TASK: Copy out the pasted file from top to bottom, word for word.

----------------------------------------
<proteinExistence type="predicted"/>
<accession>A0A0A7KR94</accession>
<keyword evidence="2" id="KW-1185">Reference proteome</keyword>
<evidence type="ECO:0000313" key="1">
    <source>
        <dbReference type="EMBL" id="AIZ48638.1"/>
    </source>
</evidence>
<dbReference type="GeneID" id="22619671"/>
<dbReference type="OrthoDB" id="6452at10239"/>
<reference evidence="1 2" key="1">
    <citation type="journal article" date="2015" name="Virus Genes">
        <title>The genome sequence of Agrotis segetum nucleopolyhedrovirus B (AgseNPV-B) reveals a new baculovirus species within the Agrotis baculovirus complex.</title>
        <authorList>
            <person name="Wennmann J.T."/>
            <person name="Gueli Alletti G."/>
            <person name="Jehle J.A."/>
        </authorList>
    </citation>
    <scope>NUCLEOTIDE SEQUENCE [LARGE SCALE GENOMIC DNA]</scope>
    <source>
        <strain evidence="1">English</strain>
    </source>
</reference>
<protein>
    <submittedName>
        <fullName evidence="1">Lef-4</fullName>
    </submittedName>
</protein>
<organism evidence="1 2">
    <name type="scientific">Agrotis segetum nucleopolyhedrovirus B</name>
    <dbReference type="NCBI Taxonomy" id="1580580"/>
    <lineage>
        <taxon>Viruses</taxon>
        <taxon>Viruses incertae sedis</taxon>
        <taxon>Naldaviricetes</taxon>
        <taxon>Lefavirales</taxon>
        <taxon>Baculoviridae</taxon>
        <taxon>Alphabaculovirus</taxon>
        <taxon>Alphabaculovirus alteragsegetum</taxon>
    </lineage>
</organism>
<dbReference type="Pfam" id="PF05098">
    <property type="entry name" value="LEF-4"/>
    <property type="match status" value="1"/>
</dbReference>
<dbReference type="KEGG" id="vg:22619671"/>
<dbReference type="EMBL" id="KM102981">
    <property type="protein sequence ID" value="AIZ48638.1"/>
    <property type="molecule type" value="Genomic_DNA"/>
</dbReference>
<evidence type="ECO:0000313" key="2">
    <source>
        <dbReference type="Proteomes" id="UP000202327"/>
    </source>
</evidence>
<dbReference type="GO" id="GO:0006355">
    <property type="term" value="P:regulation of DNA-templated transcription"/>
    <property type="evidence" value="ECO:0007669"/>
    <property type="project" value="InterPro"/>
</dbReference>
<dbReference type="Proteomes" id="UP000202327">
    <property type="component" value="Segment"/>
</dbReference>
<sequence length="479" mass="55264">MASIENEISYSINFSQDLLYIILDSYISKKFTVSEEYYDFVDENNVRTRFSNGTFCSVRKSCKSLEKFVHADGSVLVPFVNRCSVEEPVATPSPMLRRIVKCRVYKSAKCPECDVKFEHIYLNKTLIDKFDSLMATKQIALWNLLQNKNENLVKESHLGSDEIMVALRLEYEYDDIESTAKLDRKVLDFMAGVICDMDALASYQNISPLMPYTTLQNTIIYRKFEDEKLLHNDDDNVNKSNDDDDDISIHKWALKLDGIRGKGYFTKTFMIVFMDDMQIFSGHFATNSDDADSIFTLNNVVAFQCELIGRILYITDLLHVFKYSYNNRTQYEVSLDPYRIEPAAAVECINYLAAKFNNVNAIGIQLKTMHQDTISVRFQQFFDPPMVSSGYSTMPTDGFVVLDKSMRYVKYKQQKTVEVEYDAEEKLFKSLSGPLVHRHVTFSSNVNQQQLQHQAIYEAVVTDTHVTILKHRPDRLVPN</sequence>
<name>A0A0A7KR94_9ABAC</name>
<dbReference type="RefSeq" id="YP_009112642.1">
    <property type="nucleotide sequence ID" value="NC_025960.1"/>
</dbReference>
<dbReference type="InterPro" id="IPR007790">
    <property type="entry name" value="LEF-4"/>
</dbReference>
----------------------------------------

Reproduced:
<proteinExistence type="predicted"/>
<accession>A0A0A7KR94</accession>
<keyword evidence="2" id="KW-1185">Reference proteome</keyword>
<evidence type="ECO:0000313" key="1">
    <source>
        <dbReference type="EMBL" id="AIZ48638.1"/>
    </source>
</evidence>
<dbReference type="GeneID" id="22619671"/>
<dbReference type="OrthoDB" id="6452at10239"/>
<reference evidence="1 2" key="1">
    <citation type="journal article" date="2015" name="Virus Genes">
        <title>The genome sequence of Agrotis segetum nucleopolyhedrovirus B (AgseNPV-B) reveals a new baculovirus species within the Agrotis baculovirus complex.</title>
        <authorList>
            <person name="Wennmann J.T."/>
            <person name="Gueli Alletti G."/>
            <person name="Jehle J.A."/>
        </authorList>
    </citation>
    <scope>NUCLEOTIDE SEQUENCE [LARGE SCALE GENOMIC DNA]</scope>
    <source>
        <strain evidence="1">English</strain>
    </source>
</reference>
<protein>
    <submittedName>
        <fullName evidence="1">Lef-4</fullName>
    </submittedName>
</protein>
<organism evidence="1 2">
    <name type="scientific">Agrotis segetum nucleopolyhedrovirus B</name>
    <dbReference type="NCBI Taxonomy" id="1580580"/>
    <lineage>
        <taxon>Viruses</taxon>
        <taxon>Viruses incertae sedis</taxon>
        <taxon>Naldaviricetes</taxon>
        <taxon>Lefavirales</taxon>
        <taxon>Baculoviridae</taxon>
        <taxon>Alphabaculovirus</taxon>
        <taxon>Alphabaculovirus alteragsegetum</taxon>
    </lineage>
</organism>
<dbReference type="Pfam" id="PF05098">
    <property type="entry name" value="LEF-4"/>
    <property type="match status" value="1"/>
</dbReference>
<dbReference type="KEGG" id="vg:22619671"/>
<dbReference type="EMBL" id="KM102981">
    <property type="protein sequence ID" value="AIZ48638.1"/>
    <property type="molecule type" value="Genomic_DNA"/>
</dbReference>
<evidence type="ECO:0000313" key="2">
    <source>
        <dbReference type="Proteomes" id="UP000202327"/>
    </source>
</evidence>
<dbReference type="GO" id="GO:0006355">
    <property type="term" value="P:regulation of DNA-templated transcription"/>
    <property type="evidence" value="ECO:0007669"/>
    <property type="project" value="InterPro"/>
</dbReference>
<dbReference type="Proteomes" id="UP000202327">
    <property type="component" value="Segment"/>
</dbReference>
<sequence length="479" mass="55264">MASIENEISYSINFSQDLLYIILDSYISKKFTVSEEYYDFVDENNVRTRFSNGTFCSVRKSCKSLEKFVHADGSVLVPFVNRCSVEEPVATPSPMLRRIVKCRVYKSAKCPECDVKFEHIYLNKTLIDKFDSLMATKQIALWNLLQNKNENLVKESHLGSDEIMVALRLEYEYDDIESTAKLDRKVLDFMAGVICDMDALASYQNISPLMPYTTLQNTIIYRKFEDEKLLHNDDDNVNKSNDDDDDISIHKWALKLDGIRGKGYFTKTFMIVFMDDMQIFSGHFATNSDDADSIFTLNNVVAFQCELIGRILYITDLLHVFKYSYNNRTQYEVSLDPYRIEPAAAVECINYLAAKFNNVNAIGIQLKTMHQDTISVRFQQFFDPPMVSSGYSTMPTDGFVVLDKSMRYVKYKQQKTVEVEYDAEEKLFKSLSGPLVHRHVTFSSNVNQQQLQHQAIYEAVVTDTHVTILKHRPDRLVPN</sequence>
<name>A0A0A7KR94_9ABAC</name>
<dbReference type="RefSeq" id="YP_009112642.1">
    <property type="nucleotide sequence ID" value="NC_025960.1"/>
</dbReference>
<dbReference type="InterPro" id="IPR007790">
    <property type="entry name" value="LEF-4"/>
</dbReference>